I have a confession, I am a marketer. I have been involved in Content Marketing campaigns. I’m sorry.
Content Marketing is the worst thing to happen to the web since banner ads. Before I ramp up this tirade into full-on rant, let me define exactly what I am talking about.
A Content Marketing campaign is an attempt by marketers to create relevant content for the audience they are trying to reach. Marketers have “Persona Profiles”; cheat sheets that describe who their audience members are. For example:
- Al Neuman – CEO
- Al Jaffee – VP of IT
- Sergio Aragones – Developer Manager
- Don Martin – PHP Developer
Good marketing departments work up complex profiles describing these people. They interview current customers and use the answers to build a composite. There is nothing wrong with any of this, this is good marketing. The problem is that in some shops, what comes next is not good marketing.
In shops that do not understand, what happens next is a brainstorming session. In this session, marketers sit around and think up ideas for articles that they think will be of interest to these people. The idea is simple, if you can get them to visit your site to read an article, they may stick around and look at your product. If nothing else, if they keep seeing articles from your blog crossing their twitter/facebook/whatever stream, they will begin to think of you as an authority. This is content marketing.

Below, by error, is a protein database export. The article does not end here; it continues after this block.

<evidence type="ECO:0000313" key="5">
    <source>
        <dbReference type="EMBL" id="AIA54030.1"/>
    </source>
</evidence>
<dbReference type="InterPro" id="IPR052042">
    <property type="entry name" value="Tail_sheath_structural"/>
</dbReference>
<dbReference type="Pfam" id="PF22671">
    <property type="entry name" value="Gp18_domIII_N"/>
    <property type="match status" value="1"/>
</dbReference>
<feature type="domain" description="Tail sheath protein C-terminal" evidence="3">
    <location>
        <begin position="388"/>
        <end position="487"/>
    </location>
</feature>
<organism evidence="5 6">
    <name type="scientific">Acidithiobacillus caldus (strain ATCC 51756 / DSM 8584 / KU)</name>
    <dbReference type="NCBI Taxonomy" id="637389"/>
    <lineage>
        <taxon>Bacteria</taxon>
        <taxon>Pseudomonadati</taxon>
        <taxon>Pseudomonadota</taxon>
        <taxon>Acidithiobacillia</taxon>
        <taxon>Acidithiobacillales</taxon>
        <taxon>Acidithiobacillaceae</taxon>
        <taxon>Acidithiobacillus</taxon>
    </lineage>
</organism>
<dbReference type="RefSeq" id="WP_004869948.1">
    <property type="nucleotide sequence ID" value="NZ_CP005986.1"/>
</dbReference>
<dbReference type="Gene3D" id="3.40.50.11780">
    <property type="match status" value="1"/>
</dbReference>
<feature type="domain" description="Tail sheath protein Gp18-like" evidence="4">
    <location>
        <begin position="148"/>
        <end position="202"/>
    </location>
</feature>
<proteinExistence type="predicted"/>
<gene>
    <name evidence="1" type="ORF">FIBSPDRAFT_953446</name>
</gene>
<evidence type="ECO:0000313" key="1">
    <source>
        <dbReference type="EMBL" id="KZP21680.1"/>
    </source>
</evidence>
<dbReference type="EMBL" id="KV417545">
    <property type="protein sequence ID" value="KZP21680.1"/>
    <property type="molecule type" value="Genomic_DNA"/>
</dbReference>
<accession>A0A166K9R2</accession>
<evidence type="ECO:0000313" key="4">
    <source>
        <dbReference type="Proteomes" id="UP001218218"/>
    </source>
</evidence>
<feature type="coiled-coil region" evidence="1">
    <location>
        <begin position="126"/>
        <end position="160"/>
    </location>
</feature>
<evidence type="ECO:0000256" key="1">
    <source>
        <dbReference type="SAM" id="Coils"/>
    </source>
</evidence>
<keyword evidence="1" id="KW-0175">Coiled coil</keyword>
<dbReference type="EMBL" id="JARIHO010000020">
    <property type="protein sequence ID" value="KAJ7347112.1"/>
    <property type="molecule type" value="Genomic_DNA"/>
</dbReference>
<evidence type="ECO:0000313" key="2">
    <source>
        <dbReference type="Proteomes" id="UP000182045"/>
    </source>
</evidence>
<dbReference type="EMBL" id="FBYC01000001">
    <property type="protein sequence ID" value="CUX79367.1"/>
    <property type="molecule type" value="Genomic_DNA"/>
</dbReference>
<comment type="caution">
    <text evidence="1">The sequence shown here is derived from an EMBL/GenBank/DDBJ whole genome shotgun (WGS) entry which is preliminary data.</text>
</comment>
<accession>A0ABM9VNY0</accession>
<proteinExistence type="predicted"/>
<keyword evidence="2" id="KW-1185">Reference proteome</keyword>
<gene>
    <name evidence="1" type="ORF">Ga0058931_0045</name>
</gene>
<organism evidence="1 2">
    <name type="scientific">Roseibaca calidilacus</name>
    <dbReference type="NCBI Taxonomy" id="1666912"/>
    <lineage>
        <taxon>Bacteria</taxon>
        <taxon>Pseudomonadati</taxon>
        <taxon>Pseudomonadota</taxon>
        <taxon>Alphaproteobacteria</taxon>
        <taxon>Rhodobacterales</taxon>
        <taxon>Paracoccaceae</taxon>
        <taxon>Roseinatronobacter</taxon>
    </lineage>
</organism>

Do you see the problem here?
Marketers think up the articles.
When it comes to companies trying to attract the attention of developers, this means that interns and art directors alike are trying to put themselves in your shoes and figure out articles that you might like.
The end result invariably is content that absolutely no developer is ever interested in. I will not link to examples of this behavior, my goal is not to embarrass anyone. You know them though, you see them every day and rarely do you click on them. As developers, we can usually sense link-bait from a long way away.
I will however, call out 3 examples of content marketing done right. You know it is done right because it isn’t content marketing, it is just useful content.
- API Best Practices: Hypermedia (Part 1)
- Moving MySQL tables from MyISAM to InnoDB
- 10 Tips for Success as a Remote Employee
Each of these – yes, there is one in there from me – is a great example of content marketing. Why? Because it’s not marketing at all, it’s helpful information that developers can use. Articles like that help the companies that post them because developer start to trust them. They build “thought leadership”. They show that the company that posed it is interested in helping developers first, then showing them what they have to offer.
Content Marketing sucks. If that is what you are doing, stop, you are just filling up Google with useless bits. Focus your energy on writing something that will actually help someone.
Until next time,
I <3 |<